This is not a recipe for eggplant caviar, but caught up in an adoration of July eggplants too lovely to roast just to grind up, it is loosely inspired by it. If you’re unfamiliar with eggplant caviar, well, you need to come over to my in-law’s where it is never not on the table, or basically anywhere else my mother in-law goes, because she’s not allowed to show up without it. Just to confuse you, there’s also caviar on the table and they have nothing to do with each other, although this is a matter of argument. The Joy of Cooking and others liken eggplant caviar to a “poor man’s caviar,” a tasty substitute for those who could not afford the real stuff, but actual Russians will tell you that caviar was affordable in the Soviet Union and everyone was poor.
Originally from the Caucasus, versions exist today everywhere from Russia to Greece because it’s delicious although I don’t think you’ll ever find two that are alike. Not for the faint of heart, my mother in-laws version [recipe over here] is aggressively zingy with garlic and vinegar; it should come with a warning, but it’s too much fun to watch newbies arrive at the table and ladle it on, not realizing it was going to taste almost as much like a pickle as it does eggplant.
But again, this isn’t eggplant caviar, just a suggestion of it. Instead we’re leaving the roasted or grilled eggplant intact and ladling the other components of the caviar over it, namely garlic and parsley, a piquant tomato relish. A schmear of yogurt underneath provides an enriching buffer zone; a scatter of couscous, if you so desire, makes it a fuller meal. This is one of my favorite kinds of meals, roasted vegetables with “the works” on top. No matter what swaps you make, it’s a great formula for the abundance of roast-able vegetables everywhere right now, so have fun with it.
One year ago: Tomato and Fried Provolone Sandwich
Two years ago: Bourbon Slush Punch
Three years ago: Banana Nutella and Salted Pistachio Popsicles
Four years ago: Zucchini Bread Pancakes
Five years ago: Corn Buttermilk and Chive Popovers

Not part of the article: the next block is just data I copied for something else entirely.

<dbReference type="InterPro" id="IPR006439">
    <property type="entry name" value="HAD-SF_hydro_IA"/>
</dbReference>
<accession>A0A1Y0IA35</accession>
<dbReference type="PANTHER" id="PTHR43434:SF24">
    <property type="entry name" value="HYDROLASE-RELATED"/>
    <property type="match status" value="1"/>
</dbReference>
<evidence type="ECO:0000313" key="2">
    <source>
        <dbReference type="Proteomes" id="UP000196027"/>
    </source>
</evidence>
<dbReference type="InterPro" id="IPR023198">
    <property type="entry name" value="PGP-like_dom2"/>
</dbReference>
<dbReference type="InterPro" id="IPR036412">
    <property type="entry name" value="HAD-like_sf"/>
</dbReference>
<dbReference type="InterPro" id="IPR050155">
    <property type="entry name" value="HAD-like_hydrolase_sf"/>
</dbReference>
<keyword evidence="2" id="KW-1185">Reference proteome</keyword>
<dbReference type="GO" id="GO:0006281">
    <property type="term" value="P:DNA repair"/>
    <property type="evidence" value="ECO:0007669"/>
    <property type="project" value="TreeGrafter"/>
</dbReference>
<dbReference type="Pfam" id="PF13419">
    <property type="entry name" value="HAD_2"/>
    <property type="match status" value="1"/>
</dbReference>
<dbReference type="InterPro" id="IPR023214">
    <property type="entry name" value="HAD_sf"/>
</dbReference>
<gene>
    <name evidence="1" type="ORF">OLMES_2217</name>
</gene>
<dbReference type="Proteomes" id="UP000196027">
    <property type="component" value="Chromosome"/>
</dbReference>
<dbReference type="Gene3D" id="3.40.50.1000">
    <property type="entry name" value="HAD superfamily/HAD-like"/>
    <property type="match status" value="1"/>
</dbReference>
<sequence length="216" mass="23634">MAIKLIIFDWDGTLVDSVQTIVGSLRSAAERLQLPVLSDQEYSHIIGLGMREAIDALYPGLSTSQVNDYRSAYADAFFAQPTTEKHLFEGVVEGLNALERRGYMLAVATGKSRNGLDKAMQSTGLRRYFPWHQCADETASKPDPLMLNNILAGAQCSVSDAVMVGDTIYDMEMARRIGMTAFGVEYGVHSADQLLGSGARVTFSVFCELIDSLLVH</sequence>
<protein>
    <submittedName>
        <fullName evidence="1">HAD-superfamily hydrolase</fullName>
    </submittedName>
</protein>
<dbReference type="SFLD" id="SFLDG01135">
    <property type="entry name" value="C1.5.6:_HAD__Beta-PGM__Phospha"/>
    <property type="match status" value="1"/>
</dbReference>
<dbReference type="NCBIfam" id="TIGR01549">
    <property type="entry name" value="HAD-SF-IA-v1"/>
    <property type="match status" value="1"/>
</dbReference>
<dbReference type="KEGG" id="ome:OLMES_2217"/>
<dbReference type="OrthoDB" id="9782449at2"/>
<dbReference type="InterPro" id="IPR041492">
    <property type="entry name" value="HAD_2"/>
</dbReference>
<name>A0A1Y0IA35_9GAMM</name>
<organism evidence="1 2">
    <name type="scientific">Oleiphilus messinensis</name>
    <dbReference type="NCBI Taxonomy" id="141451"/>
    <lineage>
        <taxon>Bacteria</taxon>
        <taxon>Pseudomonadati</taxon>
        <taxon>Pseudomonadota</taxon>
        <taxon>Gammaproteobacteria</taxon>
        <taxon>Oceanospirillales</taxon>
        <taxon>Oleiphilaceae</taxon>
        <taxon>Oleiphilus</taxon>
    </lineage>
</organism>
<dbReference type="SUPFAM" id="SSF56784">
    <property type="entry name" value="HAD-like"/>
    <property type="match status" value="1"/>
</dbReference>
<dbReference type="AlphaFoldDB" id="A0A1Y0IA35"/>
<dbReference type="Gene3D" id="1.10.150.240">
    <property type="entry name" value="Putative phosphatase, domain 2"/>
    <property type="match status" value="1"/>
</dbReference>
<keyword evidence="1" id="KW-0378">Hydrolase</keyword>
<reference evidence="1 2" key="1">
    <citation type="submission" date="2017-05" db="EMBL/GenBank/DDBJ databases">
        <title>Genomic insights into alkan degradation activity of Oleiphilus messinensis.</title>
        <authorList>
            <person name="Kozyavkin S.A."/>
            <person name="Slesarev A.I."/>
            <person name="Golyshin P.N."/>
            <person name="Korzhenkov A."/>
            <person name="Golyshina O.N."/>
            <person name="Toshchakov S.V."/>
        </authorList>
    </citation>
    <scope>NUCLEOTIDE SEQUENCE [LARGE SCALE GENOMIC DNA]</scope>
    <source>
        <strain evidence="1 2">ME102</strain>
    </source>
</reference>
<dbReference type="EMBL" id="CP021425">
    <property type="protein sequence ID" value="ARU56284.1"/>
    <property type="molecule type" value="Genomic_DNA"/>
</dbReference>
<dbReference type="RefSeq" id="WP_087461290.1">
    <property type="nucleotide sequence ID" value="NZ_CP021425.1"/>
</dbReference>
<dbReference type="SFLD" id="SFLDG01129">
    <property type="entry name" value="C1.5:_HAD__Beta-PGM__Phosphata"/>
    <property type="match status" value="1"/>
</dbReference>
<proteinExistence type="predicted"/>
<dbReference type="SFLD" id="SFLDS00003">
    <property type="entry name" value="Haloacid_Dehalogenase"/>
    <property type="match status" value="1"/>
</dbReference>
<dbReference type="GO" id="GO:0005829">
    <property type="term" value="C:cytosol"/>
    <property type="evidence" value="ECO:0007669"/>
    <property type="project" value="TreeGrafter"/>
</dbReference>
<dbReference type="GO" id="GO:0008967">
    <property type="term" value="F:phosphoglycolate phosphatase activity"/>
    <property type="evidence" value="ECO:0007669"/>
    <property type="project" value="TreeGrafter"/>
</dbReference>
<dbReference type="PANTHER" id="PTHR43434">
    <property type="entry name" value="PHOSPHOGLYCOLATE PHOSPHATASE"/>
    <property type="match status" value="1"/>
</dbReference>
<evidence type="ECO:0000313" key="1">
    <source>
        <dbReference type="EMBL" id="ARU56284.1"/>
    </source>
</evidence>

Six years ago: Scalloped Tomatoes with Croutons
Seven years ago: Peach and Creme Fraiche Pie
Eight years ago: Sauteed Radishes with Sugar Snaps and Dill, Nectarine Mascarpone and Gingersnap Tart and Herbed Summer Squash and Potato Torte
Nine years ago: Zucchini Bread
And for the other side of the world:
Six Months Ago: Cabbage and Sausage Casserole
1.5 Years Ago: Fried Egg Salad
2.5 Years Ago: Homemade Dulce De Leche
3.5 Years Ago: Intensely Chocolate Sables
4.5 Years Ago: Potato Chip Cookies
Eggplant with Yogurt and Tomato Relish
- 3 tablespoons olive oil, divided
- 1 1/4 to 1 1/2 pounds eggplant; I prefer the long, thin variety here but any will do
- Salt and freshly ground black pepper
- 1/2 cup (75 grams) dried couscous (optional)
- 1 garlic clove
- 1/4 cup packed flat-leaf parsley leaves
- 1 cup cherry or grape tomatoes
- 2 teaspoons red wine vinegar, plus more to taste
- Red pepper flakes
- 1/2 cup plain yogurt
Heat oven to 425 degrees. Trim eggplants and cut in half lengthwise; season cut sides with salt and pepper. Coat a large roasting pan with olive oil (1 to 2 tablespoons). Arrange eggplants cut side down; sprinkle with more salt and pepper. Roast for 25 minutes on the first side, or until brown underneath then flip and roast 5 to 10 minutes more. Remove from oven and let cool slightly.
Meanwhile, make couscous, if using it. Bring 3/4 cup water and a few pinches of salt to a simmer then pour it over dried couscous in a bowl. Cover with a lid or foil and let side for 5 minutes to absorb, then fluff with a fork.
Make tomato relish by pulsing garlic and parsley in a blender or food processor until finely chopped, then add tomatoes and pulse until they’re well chopped. Add 1 tablespoon olive oil, vinegar, salt, freshly ground black pepper or a pinch or two of red pepper flakes and pulse to combine. No food process or blender? Not a problem at all; just mince the garlic and parsley well and finely chop the tomatoes; stir this together with the remaining ingredients. Both methods: taste for seasoning. We like this extra sharp and almost always add 1 more teaspoon vinegar and more salt. The longer it sits, the more potent it gets.
To assemble, schmear each eggplant half with a little yogurt. If you’re using couscous, sprinkle a little on top. Spoon tomato relish over and serve the rest of all the above on the side.